Contemporary Legend – La Verne, California

Urban Legend-Back Seat

“One night, a woman went out with her friends to a bar to get a few drinks after work. When she decided to leave, she started driving on a deserted highway by herself back to her house. After about a minute on the road, she noticed a car coming up in her rearview mirror really quickly. At first, it appeared that the unknown car was going to pass as she noticed his turn signal. Then, the driver swerved back into her lane, shining his high beams at her from a very close distance. She starting freaking out and kept looking in her rearview mirror at the car. The headlights dimmed but then quickly went back to the high beams. She struggled to keep her eyes on the road when she came up to her exit. All the way to her house, the strange car periodically flashed his high beams as he continued to follow her. When she got to her house, she sprinted inside thinking her only chance was to call the police and hide. She sees the man following her get out of his car with a gun. The man yells at her to get inside and call the police. As soon as the police arrive, the man tells the police and the frightened woman that there is a man in the backseat of her car with a knife and that he flashed his high beams at him every time he sat up to kill her so that he would crouch back down. Sure enough, there was a man with a knife in the backseat of the woman’s car.”

Steven said he learned this urban legend when he was in middle school in La Verne, California. He said that he and a couple of his buddies were camping out in his friend’s backyard when they started telling each other ghost stories and urban legends like this one. He did not know where his friend learned it from that told him but if he had to guess, he would say that his friend learned it in a way similar to their camping experience. At the time, it scared him and made him think twice about ever driving on a deserted and dark highway. He said that every time he got into a car, he would always check the backseat just to make sure there was not a man with a knife back there. Now that he drives, he still looks in the back seat before he gets in at night because of this legend.

When I asked him in what context the legend usually is performed, he said that it varies. For example, he said that it can be performed in a way very similar to how he heard it. Hearing it outside in the dark is much more effective than hearing it in a classroom full of fifty students in the daytime. Therefore, he said, more people would tell it in eerie places so that it will scare the audience. Additionally, Steven said that it could be told any night when someone is heading home. A friend could walk up and say ‘hey, are you leaving? Well, have you ever heard the story about the crazy driver flashing his high beams at a frightened girl? Make sure you check the backseat!’ That last line scares individuals and forces them to check the backseat, just to be sure there is not a man with a knife back there.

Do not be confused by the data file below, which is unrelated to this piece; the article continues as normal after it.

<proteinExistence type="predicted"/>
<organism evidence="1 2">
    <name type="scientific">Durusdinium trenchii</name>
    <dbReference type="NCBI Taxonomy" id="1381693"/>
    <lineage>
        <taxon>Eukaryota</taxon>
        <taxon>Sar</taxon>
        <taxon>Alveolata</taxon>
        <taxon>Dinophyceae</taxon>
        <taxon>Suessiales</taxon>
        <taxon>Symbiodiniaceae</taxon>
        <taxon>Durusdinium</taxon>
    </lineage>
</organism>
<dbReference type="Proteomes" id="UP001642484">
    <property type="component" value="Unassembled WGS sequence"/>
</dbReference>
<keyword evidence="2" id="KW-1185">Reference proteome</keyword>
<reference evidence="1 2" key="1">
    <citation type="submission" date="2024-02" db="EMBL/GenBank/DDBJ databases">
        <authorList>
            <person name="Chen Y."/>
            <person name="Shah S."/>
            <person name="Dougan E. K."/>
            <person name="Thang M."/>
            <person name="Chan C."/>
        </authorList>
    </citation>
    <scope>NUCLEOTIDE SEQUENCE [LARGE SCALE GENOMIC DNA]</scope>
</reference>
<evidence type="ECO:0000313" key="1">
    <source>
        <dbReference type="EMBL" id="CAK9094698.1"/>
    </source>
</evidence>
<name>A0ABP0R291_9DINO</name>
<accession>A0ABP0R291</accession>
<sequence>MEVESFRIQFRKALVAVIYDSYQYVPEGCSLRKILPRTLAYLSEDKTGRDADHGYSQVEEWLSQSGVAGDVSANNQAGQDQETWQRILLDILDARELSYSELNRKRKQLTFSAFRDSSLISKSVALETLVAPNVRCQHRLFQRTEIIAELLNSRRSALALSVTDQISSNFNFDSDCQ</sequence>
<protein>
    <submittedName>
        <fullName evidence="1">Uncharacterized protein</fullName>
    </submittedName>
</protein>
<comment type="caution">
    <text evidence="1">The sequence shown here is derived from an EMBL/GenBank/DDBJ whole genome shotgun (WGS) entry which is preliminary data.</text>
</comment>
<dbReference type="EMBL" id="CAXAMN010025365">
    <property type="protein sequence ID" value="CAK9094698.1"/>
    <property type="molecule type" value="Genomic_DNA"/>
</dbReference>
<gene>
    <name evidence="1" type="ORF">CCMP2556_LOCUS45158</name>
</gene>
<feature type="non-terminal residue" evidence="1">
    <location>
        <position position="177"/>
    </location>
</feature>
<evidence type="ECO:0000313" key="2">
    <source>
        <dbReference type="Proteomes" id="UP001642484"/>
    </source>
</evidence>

Steven said that this urban legend made a lasting effect on him. No longer does he get into a car without checking the backseat beforehand. He said it has this effect on many people because it has to deal with being killed. One of the reasons he likes this urban legend is because it represents responsibility and courage. It shows responsibility when the girl fails to check the backseat of her car before she left the bar. It is her responsibility to look before getting in just to make sure there is no one there. Also, it shows courage when both the girl kept driving all the way to her house instead of just giving up and when the man continues to follow her to force the killer to crouch back down. Steven likes how it shows both of these aspects and has since told this legend to many others.

I think this urban legend is great because it scares people and forces them to check their backseats prior to entering their cars. This helps reduce the amount of situations where this legend actually happens. I also like it because it is a great story to tell while camping with friends and family. What better way to enjoy a camping experience than to frighten everybody? Additionally, I agree with Steven that this story represents both responsibility and courage in the ways he described. It helps show the kindness of others when the driver protects the girl from the killer.

I think we can see similar urban legends all around the country. One specific example is in Urban Legend, a movie directed by Jamie Blanks in 1998. In the opening scene of the movie, a woman pulls up to a gas station to pump gas. While she is trying to pay, a man sneaks into the back of her car with a knife. The gas station attendant sees this man and tries to distract the woman from going back to the car. He fails and she is brutally murdered because she failed to check the backseat of her car.

Annotation: Urban Legend. Dir. Jamie Blanks. Perf. Alicia Witt, Rebecca Gayheart. DVD. Canal + Droits Audiovisuels, 1998.